Notes: Sox again summon DiNardo

Notes: Sox again summon DiNardo

ANAHEIM -- With backup outfielder Adam Stern's right thumb heavily bandaged, the Red Sox felt they had no choice but to put the rookie on the 15-day disabled list prior to Saturday's game. Left-hander Lenny DiNardo was promoted from Triple-A Pawtucket.

Stern, whom the Red Sox selected in last December's Rule 5 Draft, fractured the thumb in Spring Training and has felt some recurring discomfort over the last couple of weeks. He felt it jam while taking a swing against Keith Foulke in a simulated game on Friday.

"I don't think that we can wait four or five days. And we explained that to him. He understands," manager Terry Francona said. "I don't think we [think] this is anything that will be longer [than 15 days]. He'll be checked. In the meantime, we have to kind of watch our bullpen and our pitching staff."

With the pitching staff in a state of flux (Curt Schilling is going back to the rotation, Wade Miller is on the disabled list and David Wells has a suspension looming), the Red Sox felt that having another pitcher was more valuable than calling up a position player.

DiNardo, Boston's Rule 5 draftee from December 2003, put together a solid season for Triple-A Pawtucket, ranking second in the International League with a 2.90 ERA. He is 6-3 in 21 starts.

This is the fourth time the Red Sox have promoted DiNardo this season, but he's been used sparingly (two appearances, 1 1/3 innings) in his time with the big club.

"He's been called up in situations where we've needed a durable arm," said Francona. "From listening to the reports, I think he's made good strides, which I think was expected. He's a mature kid. He keeps his eyes open. He's kind of a unique pitcher. He doesn't light up the radar gun. It will be fun to watch him pitch at some point. At some point, he's going to pitch for us and it's going to be fun. He's got the ability to roll up a lot of grounders."

Millar back at first: Kevin Millar, who was replaced by John Olerud on Friday night, was back at first base on Saturday. Francona said he spoke with Millar on Friday, but felt details of the conversation should be kept private.

While Millar has been Boston's primary first baseman for the majority of the last three seasons, it seems likely that Francona will go with a rotation at the position for the remainder of 2005.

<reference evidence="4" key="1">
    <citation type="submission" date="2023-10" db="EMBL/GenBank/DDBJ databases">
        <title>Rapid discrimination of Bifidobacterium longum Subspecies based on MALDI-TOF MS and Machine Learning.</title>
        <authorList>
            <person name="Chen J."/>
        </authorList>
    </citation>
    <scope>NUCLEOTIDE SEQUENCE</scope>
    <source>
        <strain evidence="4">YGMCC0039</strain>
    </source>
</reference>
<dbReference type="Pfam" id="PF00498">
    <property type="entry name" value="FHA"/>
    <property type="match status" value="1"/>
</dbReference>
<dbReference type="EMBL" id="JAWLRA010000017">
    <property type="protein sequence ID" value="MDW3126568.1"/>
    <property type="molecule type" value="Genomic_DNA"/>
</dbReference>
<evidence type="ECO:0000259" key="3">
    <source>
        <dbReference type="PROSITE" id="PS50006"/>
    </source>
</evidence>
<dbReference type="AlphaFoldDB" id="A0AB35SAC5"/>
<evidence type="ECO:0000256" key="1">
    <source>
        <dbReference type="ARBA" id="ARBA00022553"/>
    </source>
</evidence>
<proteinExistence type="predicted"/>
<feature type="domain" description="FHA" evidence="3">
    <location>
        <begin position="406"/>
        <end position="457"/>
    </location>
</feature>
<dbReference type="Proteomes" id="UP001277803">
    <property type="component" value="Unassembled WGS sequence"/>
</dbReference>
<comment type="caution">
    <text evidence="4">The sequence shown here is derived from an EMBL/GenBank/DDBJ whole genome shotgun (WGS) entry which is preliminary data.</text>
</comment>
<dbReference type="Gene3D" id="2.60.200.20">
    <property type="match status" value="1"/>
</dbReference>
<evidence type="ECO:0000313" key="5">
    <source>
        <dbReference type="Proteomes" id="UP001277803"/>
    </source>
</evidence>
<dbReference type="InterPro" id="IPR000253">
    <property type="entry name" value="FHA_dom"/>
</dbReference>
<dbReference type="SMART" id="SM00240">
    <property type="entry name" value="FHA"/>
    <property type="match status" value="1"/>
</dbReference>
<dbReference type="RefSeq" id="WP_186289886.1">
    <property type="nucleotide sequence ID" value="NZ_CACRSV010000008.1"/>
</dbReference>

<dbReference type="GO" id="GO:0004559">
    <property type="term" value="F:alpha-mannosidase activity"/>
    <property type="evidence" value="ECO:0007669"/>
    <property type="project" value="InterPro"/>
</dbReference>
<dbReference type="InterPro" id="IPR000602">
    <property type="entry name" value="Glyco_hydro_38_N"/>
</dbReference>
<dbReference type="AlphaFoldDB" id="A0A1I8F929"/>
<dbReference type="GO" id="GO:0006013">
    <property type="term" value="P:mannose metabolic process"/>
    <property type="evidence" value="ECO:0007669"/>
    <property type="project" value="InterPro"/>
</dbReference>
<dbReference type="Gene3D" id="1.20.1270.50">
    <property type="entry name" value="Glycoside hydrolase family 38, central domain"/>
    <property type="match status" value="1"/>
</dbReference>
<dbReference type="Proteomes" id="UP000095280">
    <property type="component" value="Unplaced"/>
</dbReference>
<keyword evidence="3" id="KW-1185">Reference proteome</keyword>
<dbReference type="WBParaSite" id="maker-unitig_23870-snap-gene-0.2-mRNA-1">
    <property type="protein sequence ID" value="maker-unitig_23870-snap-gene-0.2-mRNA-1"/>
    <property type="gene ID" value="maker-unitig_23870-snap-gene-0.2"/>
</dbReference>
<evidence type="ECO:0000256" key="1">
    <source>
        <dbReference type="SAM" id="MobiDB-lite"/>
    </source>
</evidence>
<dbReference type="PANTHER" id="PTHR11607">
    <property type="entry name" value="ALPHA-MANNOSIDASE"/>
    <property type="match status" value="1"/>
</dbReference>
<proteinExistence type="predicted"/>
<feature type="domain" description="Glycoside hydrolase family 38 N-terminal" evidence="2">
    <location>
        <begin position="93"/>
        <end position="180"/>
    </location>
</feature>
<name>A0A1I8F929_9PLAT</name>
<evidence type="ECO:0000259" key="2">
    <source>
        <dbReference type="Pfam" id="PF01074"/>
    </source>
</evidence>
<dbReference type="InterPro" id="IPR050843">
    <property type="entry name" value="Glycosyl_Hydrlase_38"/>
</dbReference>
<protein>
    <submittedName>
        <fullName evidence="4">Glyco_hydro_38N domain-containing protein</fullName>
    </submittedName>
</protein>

"It's whoever we think can help us win. That's kind of always been the case," Francona said. "I think we're at a point in the year and I think everybody is on board -- we play to win every day. We'll do what we think is right and I'll always try and give guys heads up as much as I can, if they have a question, I'll tell them why. I'm pretty comfortable with the team we have. We don't have to play the same nine every day to be a really good team. I just don't think we have to play the same nine. I think we can be really good using our whole team."

Olerud underwent foot surgery in the offseason and recently was sidelined with hamstring woes, so Francona won't over-use him.

"I like having him available," Francona said. "We want to keep him available."

Ortiz follow-up: A day after star slugger David Ortiz was tossed for arguing balls and strikes, Francona was confident the incident was behind the left-handed masher.

"I think every once in a while, and hopefully every once in a while, he just needs to let off some steam," Francona said. "We try so hard to stay on him about staying in the zone. We don't want him to go out of the zone. And he is so diligent about watching pitches. He's a DH. He has time to go [watch tape]. When that ball is an inch or two off the plate, he knows it's an inch or two off the plate.

"I also understand that those pitches are sometimes called strikes. David is fine. He'll show up today and be ready to go. David has one of the best demeanors in baseball. He doesn't want balls called strikes. We battle that sometimes."

On deck: Right-hander Jonathan Papelbon (0-0, 3.48 ERA) will make his third Major League start on Sunday afternoon, wrapping up this four-game series. The Angels will counter with Paul Byrd, who is 9-7 with a 3.88 ERA.

Ian Browne is a reporter for This story was not subject to the approval of Major League Baseball or its clubs.